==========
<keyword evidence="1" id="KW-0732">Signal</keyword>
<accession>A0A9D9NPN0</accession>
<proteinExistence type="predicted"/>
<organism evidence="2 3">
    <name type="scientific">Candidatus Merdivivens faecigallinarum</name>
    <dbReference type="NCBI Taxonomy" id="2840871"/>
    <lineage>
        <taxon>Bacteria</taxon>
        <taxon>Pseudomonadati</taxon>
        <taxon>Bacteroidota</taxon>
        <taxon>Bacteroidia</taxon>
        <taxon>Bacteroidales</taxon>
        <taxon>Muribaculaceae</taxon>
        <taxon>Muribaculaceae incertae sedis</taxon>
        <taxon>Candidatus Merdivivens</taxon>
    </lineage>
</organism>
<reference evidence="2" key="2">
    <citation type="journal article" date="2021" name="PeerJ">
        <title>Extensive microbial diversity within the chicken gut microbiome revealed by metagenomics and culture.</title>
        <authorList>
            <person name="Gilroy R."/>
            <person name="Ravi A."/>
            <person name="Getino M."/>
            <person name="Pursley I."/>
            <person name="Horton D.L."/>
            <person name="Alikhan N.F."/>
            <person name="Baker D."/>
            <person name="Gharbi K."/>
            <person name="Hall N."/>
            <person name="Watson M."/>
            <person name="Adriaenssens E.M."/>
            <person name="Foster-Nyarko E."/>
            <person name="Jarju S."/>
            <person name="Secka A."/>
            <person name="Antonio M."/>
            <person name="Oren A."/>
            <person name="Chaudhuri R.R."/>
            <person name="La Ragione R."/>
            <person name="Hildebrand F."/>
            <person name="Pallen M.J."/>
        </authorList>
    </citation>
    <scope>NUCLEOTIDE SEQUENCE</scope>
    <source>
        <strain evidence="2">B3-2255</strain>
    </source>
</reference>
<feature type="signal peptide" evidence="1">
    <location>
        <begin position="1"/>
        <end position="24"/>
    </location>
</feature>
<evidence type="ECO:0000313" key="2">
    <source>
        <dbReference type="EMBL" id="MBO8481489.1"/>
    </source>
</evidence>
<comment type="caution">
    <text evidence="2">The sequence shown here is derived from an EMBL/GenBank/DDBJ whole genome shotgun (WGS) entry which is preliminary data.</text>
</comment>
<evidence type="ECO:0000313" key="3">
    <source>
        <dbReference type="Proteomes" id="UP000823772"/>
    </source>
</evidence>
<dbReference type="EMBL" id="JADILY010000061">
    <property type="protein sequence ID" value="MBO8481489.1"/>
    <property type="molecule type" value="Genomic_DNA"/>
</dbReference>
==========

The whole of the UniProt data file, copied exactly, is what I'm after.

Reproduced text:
<keyword evidence="1" id="KW-0732">Signal</keyword>
<accession>A0A9D9NPN0</accession>
<proteinExistence type="predicted"/>
<organism evidence="2 3">
    <name type="scientific">Candidatus Merdivivens faecigallinarum</name>
    <dbReference type="NCBI Taxonomy" id="2840871"/>
    <lineage>
        <taxon>Bacteria</taxon>
        <taxon>Pseudomonadati</taxon>
        <taxon>Bacteroidota</taxon>
        <taxon>Bacteroidia</taxon>
        <taxon>Bacteroidales</taxon>
        <taxon>Muribaculaceae</taxon>
        <taxon>Muribaculaceae incertae sedis</taxon>
        <taxon>Candidatus Merdivivens</taxon>
    </lineage>
</organism>
<reference evidence="2" key="2">
    <citation type="journal article" date="2021" name="PeerJ">
        <title>Extensive microbial diversity within the chicken gut microbiome revealed by metagenomics and culture.</title>
        <authorList>
            <person name="Gilroy R."/>
            <person name="Ravi A."/>
            <person name="Getino M."/>
            <person name="Pursley I."/>
            <person name="Horton D.L."/>
            <person name="Alikhan N.F."/>
            <person name="Baker D."/>
            <person name="Gharbi K."/>
            <person name="Hall N."/>
            <person name="Watson M."/>
            <person name="Adriaenssens E.M."/>
            <person name="Foster-Nyarko E."/>
            <person name="Jarju S."/>
            <person name="Secka A."/>
            <person name="Antonio M."/>
            <person name="Oren A."/>
            <person name="Chaudhuri R.R."/>
            <person name="La Ragione R."/>
            <person name="Hildebrand F."/>
            <person name="Pallen M.J."/>
        </authorList>
    </citation>
    <scope>NUCLEOTIDE SEQUENCE</scope>
    <source>
        <strain evidence="2">B3-2255</strain>
    </source>
</reference>
<feature type="signal peptide" evidence="1">
    <location>
        <begin position="1"/>
        <end position="24"/>
    </location>
</feature>
<evidence type="ECO:0000313" key="2">
    <source>
        <dbReference type="EMBL" id="MBO8481489.1"/>
    </source>
</evidence>
<comment type="caution">
    <text evidence="2">The sequence shown here is derived from an EMBL/GenBank/DDBJ whole genome shotgun (WGS) entry which is preliminary data.</text>
</comment>
<evidence type="ECO:0000313" key="3">
    <source>
        <dbReference type="Proteomes" id="UP000823772"/>
    </source>
</evidence>
<dbReference type="EMBL" id="JADILY010000061">
    <property type="protein sequence ID" value="MBO8481489.1"/>
    <property type="molecule type" value="Genomic_DNA"/>
</dbReference>